Flatbread Sopped in Broth of Fava/Broad Beans

Tashreeb/Thareed Bagilla

Preparation info

  • Makes


    • Difficulty


Appears in

Delights from the Garden of Eden

Delights from the Garden of Eden

By Nawal Nasrallah

Published 2019

  • About

Bagilla (fava/broad beans) are the Iraqi counterpart of the Egyptian fool mudammas. However, the Iraqi variety are larger and fleshier than Egyptian beans. It is the dish to serve for brunch on Fridays, the weekend in Islamic countries.

The dish is invariably prepared without meat, and apparently this was how it has always been served. In the fourteenth-century augmented version of alBaghdadi’s cookbook, Kitab Wasf al-At’ima al-Mu’tada, a variety of thareed recipe calls for boiling fava beans with salt, then sopping broken pieces of bread in the broth, with cumin, sumac, lemon juice, walnuts, yogurt, clarified butter or oil. Indeed, the dish has always been associated with people content with the simplest needs of life.

There was a time, probably up until the mid-1950s, when people used to take their bread to be soaked in a big pot of simmering fava beans prepared by a woman vendor, at the corner of the neighborhood sidewalk. To distinguish which bread belonged to whom, people used to mark their breads with colored threads.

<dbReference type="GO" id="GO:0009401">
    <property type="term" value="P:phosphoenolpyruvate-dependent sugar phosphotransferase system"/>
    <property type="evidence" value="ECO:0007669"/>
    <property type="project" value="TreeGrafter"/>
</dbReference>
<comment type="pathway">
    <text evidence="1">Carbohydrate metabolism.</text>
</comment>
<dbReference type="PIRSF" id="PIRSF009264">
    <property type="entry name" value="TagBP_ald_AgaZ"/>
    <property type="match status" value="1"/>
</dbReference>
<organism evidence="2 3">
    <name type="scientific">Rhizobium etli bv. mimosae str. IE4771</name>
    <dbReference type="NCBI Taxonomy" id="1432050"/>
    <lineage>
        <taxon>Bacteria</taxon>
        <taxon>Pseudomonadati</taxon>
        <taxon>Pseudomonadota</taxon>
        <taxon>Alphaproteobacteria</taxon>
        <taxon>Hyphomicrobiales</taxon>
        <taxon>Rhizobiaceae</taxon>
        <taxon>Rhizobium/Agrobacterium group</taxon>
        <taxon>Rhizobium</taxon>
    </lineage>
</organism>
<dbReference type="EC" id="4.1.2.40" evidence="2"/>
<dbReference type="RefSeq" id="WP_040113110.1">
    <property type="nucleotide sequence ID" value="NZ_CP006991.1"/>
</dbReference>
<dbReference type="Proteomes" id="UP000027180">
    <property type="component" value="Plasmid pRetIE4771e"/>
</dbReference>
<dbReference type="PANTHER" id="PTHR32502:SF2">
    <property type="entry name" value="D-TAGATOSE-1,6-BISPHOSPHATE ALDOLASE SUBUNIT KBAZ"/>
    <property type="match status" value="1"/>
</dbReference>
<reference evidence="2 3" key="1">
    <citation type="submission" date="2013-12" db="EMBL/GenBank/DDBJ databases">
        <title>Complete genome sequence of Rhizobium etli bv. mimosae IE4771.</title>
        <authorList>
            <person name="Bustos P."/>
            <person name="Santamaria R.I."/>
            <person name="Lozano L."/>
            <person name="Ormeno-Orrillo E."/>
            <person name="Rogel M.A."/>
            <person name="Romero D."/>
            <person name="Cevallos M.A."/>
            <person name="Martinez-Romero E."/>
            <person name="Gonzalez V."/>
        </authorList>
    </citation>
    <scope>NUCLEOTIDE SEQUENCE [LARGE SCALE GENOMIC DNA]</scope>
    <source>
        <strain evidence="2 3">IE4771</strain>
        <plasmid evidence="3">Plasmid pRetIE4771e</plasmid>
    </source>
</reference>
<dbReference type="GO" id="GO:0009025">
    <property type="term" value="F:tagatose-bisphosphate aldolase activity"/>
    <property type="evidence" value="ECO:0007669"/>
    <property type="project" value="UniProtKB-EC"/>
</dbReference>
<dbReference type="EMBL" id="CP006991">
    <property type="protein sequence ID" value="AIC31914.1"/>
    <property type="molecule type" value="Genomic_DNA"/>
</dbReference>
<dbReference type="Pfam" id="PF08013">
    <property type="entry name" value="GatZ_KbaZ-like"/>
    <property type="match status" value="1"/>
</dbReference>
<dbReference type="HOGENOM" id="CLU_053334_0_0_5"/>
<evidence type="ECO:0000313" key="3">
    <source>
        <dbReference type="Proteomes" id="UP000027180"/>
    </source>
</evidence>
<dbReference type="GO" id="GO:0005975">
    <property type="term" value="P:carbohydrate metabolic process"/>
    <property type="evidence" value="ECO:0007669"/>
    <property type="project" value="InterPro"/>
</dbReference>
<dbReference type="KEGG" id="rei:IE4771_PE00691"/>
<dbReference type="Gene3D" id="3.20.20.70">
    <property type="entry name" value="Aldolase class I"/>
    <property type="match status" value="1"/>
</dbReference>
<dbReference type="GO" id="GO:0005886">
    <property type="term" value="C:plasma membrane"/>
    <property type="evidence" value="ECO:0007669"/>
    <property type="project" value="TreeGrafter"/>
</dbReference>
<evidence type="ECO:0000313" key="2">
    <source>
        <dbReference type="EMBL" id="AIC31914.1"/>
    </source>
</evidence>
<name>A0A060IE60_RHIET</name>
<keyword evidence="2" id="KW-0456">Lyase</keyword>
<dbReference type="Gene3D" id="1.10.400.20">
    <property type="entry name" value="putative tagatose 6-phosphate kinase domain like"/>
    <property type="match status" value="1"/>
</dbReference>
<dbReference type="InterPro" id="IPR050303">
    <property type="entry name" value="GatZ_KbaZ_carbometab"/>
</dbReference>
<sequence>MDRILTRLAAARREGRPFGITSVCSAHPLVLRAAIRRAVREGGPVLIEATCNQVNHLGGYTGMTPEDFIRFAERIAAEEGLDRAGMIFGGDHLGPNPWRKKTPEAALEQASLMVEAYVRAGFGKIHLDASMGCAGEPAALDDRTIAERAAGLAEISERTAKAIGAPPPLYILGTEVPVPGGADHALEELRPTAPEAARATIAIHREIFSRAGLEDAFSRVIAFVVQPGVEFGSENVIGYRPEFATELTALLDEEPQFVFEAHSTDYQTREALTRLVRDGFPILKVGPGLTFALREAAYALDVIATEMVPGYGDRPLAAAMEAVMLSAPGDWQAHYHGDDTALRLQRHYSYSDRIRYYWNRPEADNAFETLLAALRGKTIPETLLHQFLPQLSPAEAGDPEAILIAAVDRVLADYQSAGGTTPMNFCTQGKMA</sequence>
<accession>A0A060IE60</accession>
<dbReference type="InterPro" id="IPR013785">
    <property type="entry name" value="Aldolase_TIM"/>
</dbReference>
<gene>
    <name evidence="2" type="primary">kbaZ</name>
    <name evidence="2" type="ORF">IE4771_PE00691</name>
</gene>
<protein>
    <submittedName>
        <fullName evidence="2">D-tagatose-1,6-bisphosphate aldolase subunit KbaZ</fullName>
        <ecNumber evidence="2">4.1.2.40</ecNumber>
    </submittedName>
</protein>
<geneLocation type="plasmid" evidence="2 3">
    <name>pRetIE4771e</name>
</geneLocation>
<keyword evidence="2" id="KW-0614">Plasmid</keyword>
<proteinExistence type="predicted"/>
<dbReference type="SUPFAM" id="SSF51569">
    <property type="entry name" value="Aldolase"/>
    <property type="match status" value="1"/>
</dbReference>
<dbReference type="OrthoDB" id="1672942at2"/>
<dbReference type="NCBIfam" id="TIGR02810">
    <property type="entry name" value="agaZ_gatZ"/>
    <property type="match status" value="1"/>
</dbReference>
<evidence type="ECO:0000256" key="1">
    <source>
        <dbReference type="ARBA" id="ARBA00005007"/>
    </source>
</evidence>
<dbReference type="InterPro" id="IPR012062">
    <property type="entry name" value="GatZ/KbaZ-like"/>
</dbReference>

When they came to pick up their dishes, the um ilbagilla (literally ‘mother of beans’) would ask, ‘What’s your color?’

Tashreeb bagilla is not haute cuisine, but it can be served quite attractively, garnished with fried eggs sunny-side up, sprinkled with sumac and crushed butnij (river mint), with some chopped lemon pulp and green onion scattered all over, and drizzled with sizzling hot butter or oil.

Dried fava beans are normally used for making the dish except during the summertime when fully grown fresh fava beans are available. In this case, the jacket is discarded, and the beans are simmered until tender. Alternatively, canned fava beans may be substituted. The dish is better made with slightly stale bread, so that it will not disintegrate when simmered in the broth. One last note, do your guests a favor, and remove the skins from the cooked beans before spreading them on the sopped bread in the serving platter. The skin will most likely be discarded anyway when eating the dish because it is hard on the digestion.